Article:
The near-open central vowel, or near-low central vowel, is a type of vowel sound, used in some spoken languages. The symbol in the International Phonetic Alphabet that represents this sound is ⟨ɐ⟩, a rotated lowercase letter a.

In English this vowel is most typically transcribed with the symbol ⟨ʌ⟩, i.e. as if it were open-mid back. That pronunciation is still found in some dialects, but most speakers use a central vowel like [ɐ].

While the IPA does not specify the rounding of [ɐ], its rounded variant has been reported to occur as a phoneme only in Sabiny, which contrasts overshort unrounded and overshort rounded near-open central vowels.In certain languages (e.g. Bulgarian, Cantonese and Portuguese), the symbol ⟨ɐ⟩ is used instead of ⟨ɜ⟩ to denote the open-mid central unrounded vowel.

Open-mid vowel

An open-mid vowel (also mid-open vowel, low-mid vowel, mid-low vowel or half-open vowel) is any in a class of vowel sound used in some spoken languages. The defining characteristic of an open-mid vowel is that the tongue is positioned one third of the way from an open vowel to a close vowel.

SAMPA chart

The following show the typical symbols for consonants and vowels used in SAMPA, an ASCII-based system based on the International Phonetic Alphabet. Note that SAMPA is not a universal system as it varies from language to language.

Schwa

In linguistics, specifically phonetics and phonology, schwa (, rarely or ; sometimes spelled shwa) is the mid central vowel sound (rounded or unrounded) in the middle of the vowel chart, denoted by the IPA symbol ə, or another vowel sound close to that position. An example in English is the vowel sound of the 'a' in the word about. Schwa in English is mainly found in unstressed positions, but in some other languages it occurs more frequently as a stressed vowel.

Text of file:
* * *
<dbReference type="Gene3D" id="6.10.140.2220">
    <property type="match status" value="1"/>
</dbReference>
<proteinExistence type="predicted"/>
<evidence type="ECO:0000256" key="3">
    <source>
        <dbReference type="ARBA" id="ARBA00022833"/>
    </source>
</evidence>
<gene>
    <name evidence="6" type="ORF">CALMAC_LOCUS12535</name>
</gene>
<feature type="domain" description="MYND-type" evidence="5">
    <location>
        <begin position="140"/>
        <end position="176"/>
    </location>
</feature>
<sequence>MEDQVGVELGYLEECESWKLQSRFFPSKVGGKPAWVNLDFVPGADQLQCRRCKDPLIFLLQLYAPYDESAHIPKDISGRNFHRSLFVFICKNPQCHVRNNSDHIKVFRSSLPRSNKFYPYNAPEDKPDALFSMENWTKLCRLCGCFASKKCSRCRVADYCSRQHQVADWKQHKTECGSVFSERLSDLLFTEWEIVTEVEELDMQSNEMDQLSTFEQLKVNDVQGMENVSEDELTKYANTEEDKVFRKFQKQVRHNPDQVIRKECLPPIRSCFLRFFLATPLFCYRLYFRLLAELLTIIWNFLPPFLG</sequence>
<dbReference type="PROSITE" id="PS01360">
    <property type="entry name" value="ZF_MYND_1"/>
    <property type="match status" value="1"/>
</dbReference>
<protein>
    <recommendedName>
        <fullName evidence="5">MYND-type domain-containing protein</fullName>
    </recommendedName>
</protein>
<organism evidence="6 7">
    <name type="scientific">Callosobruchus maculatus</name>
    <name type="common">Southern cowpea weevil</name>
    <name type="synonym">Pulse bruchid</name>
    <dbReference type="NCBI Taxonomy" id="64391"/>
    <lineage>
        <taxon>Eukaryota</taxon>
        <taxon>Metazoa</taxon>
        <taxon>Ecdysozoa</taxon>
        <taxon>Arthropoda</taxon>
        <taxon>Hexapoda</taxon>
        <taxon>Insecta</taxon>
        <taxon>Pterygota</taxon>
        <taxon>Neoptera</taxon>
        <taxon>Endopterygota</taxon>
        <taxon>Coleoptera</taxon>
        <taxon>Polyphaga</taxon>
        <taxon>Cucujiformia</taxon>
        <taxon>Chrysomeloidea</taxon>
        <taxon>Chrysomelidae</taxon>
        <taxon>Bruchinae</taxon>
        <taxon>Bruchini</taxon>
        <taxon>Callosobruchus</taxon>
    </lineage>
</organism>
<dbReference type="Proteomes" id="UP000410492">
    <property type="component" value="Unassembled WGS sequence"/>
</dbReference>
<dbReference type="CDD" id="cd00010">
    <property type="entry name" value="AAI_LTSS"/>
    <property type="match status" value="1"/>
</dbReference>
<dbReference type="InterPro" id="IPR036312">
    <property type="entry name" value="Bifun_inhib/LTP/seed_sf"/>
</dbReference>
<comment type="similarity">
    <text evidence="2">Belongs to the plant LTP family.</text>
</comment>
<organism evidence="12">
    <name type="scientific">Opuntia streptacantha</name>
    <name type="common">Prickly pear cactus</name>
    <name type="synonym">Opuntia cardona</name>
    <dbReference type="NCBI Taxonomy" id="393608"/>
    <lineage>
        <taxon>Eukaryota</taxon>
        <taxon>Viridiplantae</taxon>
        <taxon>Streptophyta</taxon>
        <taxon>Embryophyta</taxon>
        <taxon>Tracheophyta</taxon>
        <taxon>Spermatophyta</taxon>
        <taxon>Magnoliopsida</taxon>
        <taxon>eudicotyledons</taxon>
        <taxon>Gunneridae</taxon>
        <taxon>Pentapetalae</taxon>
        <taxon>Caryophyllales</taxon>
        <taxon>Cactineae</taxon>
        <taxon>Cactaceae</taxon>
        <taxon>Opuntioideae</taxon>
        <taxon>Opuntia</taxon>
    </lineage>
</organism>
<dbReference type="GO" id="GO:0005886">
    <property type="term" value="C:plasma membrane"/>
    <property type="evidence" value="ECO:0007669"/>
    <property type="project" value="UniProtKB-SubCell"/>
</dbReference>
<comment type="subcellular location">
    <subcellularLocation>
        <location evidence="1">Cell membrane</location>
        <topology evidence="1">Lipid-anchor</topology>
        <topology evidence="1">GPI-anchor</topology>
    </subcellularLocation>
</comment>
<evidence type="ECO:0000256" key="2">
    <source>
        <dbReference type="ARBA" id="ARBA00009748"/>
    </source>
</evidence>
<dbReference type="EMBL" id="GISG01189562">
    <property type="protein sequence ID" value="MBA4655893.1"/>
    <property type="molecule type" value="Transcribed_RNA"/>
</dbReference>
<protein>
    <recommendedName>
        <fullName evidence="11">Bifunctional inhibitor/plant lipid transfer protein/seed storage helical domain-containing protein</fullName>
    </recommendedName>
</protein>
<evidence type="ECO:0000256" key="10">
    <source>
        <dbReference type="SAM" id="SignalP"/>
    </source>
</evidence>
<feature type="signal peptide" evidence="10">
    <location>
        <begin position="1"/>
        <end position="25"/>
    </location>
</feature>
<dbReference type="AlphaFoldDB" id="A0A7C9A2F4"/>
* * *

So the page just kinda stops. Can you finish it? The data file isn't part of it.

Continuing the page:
In relation to certain languages, the name "schwa" and the symbol ə may be used for some other unstressed and toneless neutral vowel, not necessarily mid-central.

Table of vowels

This table lists the vowel letters of the International Phonetic Alphabet.

X-SAMPA

The Extended Speech Assessment Methods Phonetic Alphabet (X-SAMPA; , /%Eks"s{mp@/) is a variant of SAMPA developed in 1995 by John C. Wells, professor of phonetics at the University of London. It is designed to unify the individual language SAMPA alphabets, and extend SAMPA to cover the entire range of characters in the International Phonetic Alphabet (IPA). The result is a SAMPA-inspired remapping of the IPA into 7-bit ASCII.

SAMPA was devised as a hack to work around the inability of text encodings to represent IPA symbols. Later, as Unicode support for IPA symbols became more widespread, the necessity for a separate, computer-readable system for representing the IPA in ASCII decreased. However, X-SAMPA is still useful as the basis for an input method for true IPA.

Image
Open-mid central unrounded vowel (vector)